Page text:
Thursday, March 19, 2009

Whoa! Google Chrome

This September, Google released an open source web browser, Chrome. A comic posted by Google, “Google Chrome – Behind the Open Source Browser Project” explains the browser in it’s entirely – read it. Based on my messing with the browser, it is faster, more secure, and most importantly, free and open source. Google states instead of rolling out one version with tons of features having to wait a year for a release candidate, they update two version as often as possible. Of the two releases, being stable and developer versions, I've use build without a problem. Chrome didn’t need add-on installation or configuration at first run. Flash and PDF’s easily ran on sites with those files.

With the release of the developer Beta, I decided to make Chrome my sole default browser yesterday, utilizing version The new Beta is 25% faster than the previous, and reports it was 35% faster than the first release. I didn’t see much of a difference between my now version and previous builds. However I did see a faster reaction in Chrome compared to Firefox (my old default browser), and defiantly faster than IE 7. Did someone say Internet Explorer? This week will probably be a busy browser testing week, with IE releasing version 8 today. So far, comparing Chrome to Firefox, both are open source, however, as you install add-ons to Firefox, it slows performance. Chrome renders quicker resulting in faster loading times. JavaScript processes quicker as well in Chrome.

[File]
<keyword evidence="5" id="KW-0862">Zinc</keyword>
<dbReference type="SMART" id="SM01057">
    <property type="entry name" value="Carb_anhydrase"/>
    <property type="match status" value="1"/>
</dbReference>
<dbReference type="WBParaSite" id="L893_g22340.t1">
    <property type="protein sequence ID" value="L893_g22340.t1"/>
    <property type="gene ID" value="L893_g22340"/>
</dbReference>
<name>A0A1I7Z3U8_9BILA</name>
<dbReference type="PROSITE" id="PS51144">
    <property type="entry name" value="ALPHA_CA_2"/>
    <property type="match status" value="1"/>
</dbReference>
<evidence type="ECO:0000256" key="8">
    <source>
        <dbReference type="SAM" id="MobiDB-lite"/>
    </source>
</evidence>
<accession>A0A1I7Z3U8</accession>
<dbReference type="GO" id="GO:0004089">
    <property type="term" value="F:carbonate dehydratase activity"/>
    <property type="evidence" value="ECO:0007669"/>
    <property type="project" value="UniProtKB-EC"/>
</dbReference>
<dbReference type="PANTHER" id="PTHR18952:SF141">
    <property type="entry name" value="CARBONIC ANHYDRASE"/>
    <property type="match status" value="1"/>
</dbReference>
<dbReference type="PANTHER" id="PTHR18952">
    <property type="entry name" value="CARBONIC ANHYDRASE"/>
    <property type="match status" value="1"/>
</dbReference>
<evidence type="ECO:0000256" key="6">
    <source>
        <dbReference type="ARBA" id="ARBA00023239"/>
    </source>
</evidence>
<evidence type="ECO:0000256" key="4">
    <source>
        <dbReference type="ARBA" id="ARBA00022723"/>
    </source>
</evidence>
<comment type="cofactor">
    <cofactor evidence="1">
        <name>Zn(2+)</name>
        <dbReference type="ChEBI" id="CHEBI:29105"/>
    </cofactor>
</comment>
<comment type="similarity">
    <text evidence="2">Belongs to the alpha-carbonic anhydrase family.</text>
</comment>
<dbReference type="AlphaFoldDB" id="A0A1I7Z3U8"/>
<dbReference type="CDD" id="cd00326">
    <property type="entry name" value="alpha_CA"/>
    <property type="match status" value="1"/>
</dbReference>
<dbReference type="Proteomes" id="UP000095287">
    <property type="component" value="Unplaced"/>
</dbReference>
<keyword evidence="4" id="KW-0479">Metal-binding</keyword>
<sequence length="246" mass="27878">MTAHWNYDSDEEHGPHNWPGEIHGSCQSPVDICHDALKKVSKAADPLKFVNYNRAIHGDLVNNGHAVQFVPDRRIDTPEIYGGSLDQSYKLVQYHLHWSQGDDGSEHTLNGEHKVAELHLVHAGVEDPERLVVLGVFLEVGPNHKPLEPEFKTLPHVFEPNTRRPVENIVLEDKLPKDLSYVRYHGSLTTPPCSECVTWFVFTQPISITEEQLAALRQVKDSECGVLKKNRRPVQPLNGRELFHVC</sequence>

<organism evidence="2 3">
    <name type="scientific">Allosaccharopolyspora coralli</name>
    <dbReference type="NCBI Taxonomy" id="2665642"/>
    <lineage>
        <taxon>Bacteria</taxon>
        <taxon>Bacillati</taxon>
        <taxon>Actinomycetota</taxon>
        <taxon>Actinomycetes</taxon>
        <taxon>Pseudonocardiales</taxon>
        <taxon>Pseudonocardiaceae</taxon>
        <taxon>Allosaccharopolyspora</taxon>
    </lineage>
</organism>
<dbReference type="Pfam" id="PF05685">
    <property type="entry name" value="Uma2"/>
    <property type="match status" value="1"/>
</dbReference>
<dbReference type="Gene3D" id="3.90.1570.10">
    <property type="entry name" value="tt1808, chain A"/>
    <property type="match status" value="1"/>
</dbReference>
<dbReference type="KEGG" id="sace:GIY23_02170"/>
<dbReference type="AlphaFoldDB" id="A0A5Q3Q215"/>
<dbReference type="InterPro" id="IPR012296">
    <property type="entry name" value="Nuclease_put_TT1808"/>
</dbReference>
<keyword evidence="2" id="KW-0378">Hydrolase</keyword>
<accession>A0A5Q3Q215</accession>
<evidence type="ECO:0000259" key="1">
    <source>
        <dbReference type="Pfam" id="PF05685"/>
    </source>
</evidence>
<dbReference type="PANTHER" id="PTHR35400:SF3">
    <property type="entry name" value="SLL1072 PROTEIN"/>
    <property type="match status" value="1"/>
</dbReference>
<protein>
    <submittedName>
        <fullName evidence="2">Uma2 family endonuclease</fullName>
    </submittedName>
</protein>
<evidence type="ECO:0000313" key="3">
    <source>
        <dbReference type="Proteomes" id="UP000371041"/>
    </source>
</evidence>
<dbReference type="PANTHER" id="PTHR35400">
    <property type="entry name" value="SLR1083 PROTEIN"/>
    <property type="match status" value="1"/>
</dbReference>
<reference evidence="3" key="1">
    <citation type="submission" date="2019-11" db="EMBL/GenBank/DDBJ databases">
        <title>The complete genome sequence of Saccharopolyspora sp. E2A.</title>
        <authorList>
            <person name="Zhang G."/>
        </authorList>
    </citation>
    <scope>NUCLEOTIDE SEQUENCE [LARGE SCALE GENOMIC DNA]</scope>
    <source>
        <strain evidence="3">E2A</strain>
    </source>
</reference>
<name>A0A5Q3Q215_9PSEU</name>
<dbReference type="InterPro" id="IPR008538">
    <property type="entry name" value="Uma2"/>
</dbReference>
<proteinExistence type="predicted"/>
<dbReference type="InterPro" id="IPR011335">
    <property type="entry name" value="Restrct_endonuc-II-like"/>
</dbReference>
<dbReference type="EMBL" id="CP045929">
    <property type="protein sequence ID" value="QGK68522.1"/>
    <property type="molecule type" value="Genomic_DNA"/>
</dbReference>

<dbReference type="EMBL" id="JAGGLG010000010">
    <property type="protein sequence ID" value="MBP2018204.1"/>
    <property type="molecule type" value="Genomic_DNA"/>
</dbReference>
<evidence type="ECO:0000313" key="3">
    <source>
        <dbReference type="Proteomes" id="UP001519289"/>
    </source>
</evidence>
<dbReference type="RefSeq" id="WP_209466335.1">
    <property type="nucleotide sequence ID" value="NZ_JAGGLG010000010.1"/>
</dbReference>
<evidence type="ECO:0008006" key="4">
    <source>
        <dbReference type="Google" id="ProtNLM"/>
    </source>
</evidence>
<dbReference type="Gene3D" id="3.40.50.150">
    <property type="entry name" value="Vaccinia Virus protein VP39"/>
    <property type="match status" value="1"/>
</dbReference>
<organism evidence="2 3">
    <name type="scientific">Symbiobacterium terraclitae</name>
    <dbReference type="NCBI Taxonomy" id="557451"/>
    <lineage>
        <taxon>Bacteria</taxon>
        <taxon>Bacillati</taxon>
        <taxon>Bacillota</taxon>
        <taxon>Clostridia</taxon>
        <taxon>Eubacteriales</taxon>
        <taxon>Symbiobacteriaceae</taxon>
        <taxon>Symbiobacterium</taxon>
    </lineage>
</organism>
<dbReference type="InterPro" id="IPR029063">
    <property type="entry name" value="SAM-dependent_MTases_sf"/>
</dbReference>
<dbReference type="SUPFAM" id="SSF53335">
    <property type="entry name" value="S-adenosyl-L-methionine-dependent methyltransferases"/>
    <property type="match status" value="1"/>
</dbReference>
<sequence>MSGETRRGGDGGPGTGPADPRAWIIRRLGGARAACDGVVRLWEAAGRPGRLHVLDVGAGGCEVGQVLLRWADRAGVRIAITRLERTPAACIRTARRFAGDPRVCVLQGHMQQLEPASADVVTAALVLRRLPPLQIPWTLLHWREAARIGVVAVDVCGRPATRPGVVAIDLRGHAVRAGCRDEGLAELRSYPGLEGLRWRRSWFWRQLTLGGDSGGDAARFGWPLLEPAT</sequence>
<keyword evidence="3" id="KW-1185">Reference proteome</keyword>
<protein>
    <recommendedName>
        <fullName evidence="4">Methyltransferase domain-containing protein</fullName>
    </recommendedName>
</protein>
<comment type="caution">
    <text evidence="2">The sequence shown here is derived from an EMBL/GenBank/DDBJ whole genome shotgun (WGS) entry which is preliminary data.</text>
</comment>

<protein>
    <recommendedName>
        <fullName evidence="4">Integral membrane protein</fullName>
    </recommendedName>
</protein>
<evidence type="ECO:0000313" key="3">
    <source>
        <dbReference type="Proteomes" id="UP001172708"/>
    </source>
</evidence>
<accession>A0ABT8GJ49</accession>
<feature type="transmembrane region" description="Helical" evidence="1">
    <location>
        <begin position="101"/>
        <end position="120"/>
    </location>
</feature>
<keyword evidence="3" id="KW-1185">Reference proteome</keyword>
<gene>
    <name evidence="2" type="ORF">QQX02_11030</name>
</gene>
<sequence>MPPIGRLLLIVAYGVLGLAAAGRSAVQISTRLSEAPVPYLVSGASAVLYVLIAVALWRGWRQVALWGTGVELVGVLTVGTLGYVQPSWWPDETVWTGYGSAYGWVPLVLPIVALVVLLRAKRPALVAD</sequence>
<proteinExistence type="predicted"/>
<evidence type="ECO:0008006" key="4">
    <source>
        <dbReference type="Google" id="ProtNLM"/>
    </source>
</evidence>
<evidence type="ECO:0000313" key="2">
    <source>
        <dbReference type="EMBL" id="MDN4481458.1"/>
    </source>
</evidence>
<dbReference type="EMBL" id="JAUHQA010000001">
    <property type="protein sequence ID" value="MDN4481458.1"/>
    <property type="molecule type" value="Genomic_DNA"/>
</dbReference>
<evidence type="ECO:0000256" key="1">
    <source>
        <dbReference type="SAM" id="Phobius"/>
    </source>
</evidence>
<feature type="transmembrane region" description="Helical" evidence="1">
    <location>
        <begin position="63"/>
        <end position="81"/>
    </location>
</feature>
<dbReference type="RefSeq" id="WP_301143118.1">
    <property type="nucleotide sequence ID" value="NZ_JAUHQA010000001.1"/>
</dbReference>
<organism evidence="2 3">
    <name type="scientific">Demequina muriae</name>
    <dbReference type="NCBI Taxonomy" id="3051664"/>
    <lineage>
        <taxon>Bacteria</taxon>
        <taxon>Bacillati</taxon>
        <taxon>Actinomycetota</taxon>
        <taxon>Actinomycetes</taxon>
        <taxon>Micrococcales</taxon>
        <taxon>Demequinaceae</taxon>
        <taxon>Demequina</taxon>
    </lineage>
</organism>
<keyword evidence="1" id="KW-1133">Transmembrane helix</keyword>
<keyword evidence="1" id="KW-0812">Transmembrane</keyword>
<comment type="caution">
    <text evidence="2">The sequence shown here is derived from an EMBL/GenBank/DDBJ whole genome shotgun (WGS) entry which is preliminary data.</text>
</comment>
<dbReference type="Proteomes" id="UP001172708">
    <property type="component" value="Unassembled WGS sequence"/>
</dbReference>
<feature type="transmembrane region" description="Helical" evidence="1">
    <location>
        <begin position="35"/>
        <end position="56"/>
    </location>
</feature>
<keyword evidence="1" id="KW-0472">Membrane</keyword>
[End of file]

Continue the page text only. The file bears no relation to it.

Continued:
Chrome also release Chrome Experiments, 15 projects showcasing complex JavaScript on Chrome, versus other browsers. When Apple released its public beta for Safari 4 last month, it claimed that Safari was "the world's fastest and most innovative browser." Today Microsoft’s IE 8 was released, and it previously reported to come out on top of Chrome 1.0 and Firefox 3.05 loading 12 out of the top 25 Web sites. Check out Google Experiments, I think Google Gravity was the best, using JavaScript to shatter the Google Homepage, shifting and shaking it around as you resize or move your window. I tested them myself on Chrome and Firefox…. I yet to install IE 8 to try this. Another favorite, was DOMTRS, utilizing the Document Object Model and JavaScript for an old favorite.

I did manage to to stall Chrome, for some reason, while trying to import my bookmarks from another browser it crashed. I realized it only imported my IE bookmarks and not Firefox.


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